Chad Hurley effects a calm, almost detached demeanor, even as the Web site he runs, YouTube.com, has provoked a frenzy of consternation among executives of record labels, TV networks and movie studios. For millions of Internet users, the site that opened to the public less than a year ago provides a daily fix of odd and interesting video clips, from White House speeches to frat house pranks.
YouTube has also become a vast repository of video taken without permission from television shows and movies, not to mention home movies constructed -- with nary a cent paid in royalties -- from commercial music and imagery.
Hurley was surrounded by curious media executives at Allen & Co's annual Sun Valley mogulfest in July. They wondered, friend or foe?
Is he earnestly working to make YouTube and its exuberant users conform to the existing standards of copyright law and contractual obligations? Or is he cynically flouting the law to enable YouTube to grow rapidly, figuring he will be able to cut a more advantageous deal later, or perhaps sell the company to someone else who will be able to sort through the mess of liabilities?
In an interview this week, Hurley, not surprisingly, portrayed himself as mainly trying to improve the site for its users while working to find arrangements that would satisfy Hollywood.
"There's going to be bumps along the way, but we're trying to make an effort to make the new model work for everyone," he said. "We've been developing features and working on the problem. I don't think we have been just sitting back and just buying fancy furniture."
YouTube has started to attract mainstream advertisers and the site has become financially stable, Hurley said, despite the huge cost of showing more than 100 million video clips a day.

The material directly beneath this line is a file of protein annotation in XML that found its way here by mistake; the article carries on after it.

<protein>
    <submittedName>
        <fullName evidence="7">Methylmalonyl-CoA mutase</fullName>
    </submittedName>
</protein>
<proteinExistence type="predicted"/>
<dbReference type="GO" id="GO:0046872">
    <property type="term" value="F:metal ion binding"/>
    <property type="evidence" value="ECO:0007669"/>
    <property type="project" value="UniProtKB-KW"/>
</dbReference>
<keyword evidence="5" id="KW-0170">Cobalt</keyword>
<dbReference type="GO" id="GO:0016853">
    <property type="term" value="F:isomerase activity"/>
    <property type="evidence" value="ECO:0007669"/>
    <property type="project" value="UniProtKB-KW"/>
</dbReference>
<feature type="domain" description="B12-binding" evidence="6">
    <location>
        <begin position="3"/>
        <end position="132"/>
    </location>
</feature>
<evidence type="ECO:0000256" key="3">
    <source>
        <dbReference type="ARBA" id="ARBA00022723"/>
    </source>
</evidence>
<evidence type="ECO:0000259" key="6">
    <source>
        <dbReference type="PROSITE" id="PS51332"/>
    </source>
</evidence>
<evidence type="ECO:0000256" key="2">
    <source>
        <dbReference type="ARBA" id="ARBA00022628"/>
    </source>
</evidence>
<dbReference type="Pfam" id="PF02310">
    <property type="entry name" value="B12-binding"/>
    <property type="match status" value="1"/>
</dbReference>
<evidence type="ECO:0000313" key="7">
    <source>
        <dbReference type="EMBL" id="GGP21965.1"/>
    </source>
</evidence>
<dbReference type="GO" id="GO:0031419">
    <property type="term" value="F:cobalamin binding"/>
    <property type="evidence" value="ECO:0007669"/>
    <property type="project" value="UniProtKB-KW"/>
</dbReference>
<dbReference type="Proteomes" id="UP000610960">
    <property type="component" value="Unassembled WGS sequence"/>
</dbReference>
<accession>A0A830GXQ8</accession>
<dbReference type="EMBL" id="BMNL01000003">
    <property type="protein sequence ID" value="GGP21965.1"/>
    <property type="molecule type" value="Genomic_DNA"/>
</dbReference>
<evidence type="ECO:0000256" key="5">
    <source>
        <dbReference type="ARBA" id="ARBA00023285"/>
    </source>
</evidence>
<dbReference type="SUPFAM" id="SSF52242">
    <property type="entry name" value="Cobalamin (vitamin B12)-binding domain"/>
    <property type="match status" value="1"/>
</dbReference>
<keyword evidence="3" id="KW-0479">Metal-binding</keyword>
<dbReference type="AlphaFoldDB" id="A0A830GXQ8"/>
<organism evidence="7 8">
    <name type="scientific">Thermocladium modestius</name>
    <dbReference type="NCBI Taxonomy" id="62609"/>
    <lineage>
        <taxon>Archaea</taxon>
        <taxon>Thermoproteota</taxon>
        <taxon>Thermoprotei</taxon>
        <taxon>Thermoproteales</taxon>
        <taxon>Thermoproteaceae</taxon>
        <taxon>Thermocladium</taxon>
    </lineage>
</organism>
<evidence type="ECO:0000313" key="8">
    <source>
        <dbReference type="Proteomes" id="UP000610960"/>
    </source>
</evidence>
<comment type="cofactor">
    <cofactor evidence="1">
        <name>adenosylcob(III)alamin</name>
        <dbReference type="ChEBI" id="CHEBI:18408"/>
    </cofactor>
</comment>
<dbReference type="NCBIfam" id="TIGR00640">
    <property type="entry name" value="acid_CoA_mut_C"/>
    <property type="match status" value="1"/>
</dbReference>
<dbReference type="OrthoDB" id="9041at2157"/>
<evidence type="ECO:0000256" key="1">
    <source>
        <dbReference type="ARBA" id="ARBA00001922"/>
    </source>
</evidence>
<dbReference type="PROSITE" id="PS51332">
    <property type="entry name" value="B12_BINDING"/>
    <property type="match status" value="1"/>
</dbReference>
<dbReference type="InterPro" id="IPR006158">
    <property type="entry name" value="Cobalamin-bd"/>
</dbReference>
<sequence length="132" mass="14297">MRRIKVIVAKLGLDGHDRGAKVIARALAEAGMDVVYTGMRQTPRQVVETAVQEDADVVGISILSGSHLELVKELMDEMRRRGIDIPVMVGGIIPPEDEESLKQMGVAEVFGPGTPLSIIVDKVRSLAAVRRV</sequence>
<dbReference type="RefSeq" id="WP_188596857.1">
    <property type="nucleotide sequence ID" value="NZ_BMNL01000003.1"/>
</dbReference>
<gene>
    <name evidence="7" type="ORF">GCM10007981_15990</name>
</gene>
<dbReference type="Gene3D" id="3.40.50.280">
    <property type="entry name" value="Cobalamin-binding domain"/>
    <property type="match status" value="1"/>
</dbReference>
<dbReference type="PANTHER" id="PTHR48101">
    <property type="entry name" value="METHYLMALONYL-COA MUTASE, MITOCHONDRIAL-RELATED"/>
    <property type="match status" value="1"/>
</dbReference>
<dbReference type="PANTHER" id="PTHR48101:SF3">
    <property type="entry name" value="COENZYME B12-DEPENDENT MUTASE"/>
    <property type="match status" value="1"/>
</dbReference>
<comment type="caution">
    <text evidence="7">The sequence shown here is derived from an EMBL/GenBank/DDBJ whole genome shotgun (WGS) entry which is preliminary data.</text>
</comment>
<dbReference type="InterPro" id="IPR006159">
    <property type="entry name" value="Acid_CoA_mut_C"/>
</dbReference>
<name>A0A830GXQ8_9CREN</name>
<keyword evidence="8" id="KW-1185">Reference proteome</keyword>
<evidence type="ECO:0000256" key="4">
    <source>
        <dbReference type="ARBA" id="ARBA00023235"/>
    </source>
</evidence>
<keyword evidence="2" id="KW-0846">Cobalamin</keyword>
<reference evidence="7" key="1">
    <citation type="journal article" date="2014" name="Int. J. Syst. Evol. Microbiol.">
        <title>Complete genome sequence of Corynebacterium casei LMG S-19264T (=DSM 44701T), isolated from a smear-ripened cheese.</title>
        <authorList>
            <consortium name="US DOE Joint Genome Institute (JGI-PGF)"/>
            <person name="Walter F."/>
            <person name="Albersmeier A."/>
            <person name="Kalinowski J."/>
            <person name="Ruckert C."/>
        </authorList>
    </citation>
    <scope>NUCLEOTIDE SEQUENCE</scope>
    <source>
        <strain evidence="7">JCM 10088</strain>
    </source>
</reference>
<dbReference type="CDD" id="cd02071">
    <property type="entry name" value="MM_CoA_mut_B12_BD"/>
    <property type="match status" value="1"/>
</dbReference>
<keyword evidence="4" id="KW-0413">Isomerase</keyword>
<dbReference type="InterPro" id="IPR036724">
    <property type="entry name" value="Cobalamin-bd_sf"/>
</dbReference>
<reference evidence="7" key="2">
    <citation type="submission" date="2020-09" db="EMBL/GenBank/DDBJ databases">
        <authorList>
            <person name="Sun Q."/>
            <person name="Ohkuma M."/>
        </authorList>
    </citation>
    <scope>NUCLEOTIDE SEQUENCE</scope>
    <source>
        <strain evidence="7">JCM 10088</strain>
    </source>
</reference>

Hurley pointed to a deal signed recently with Warner Music that he hoped would be a model for dealing with Hollywood and record companies from now on. YouTube is developing technology that will identify Warner music used in video that is uploaded. When the site plays those videos, it will share some of its advertising revenue with Warner and others with copyrighted material that is used.
Moreover, Hurley says, there is much more to YouTube than piracy. And professionals are creating programs specifically for YouTube: The recent series of clips posted under the name Lonelygirl15, for example, showed an actress pretending to be a disaffected teenager.
Others are not so sure. Doug Morris, the chief executive Universal Music Group, said at an investor conference recently that YouTube and MySpace, the social networking site, "are copyright infringers and owe us tens of millions of dollars."
And Mark Cuban, who founded Broadcast.com, an early Internet video site that was bought by Yahoo, argued on his blog that YouTube does not have a viable business other than piracy.
"It is absolutely reminiscent of Napster," Cuban said in an interview. "It's nice that they say `it's different this time,' but it's not."
Cuban argues the deal with Warner is unworkable because it is too complex, with so many parties with potential claims on videos.
Alex Zubillaga, Warner's executive vice president for digital strategy, said in an interview that these problems could be solved. "This is a framework that allows us to monetize our assets while we unleash the creativity of the user," he said.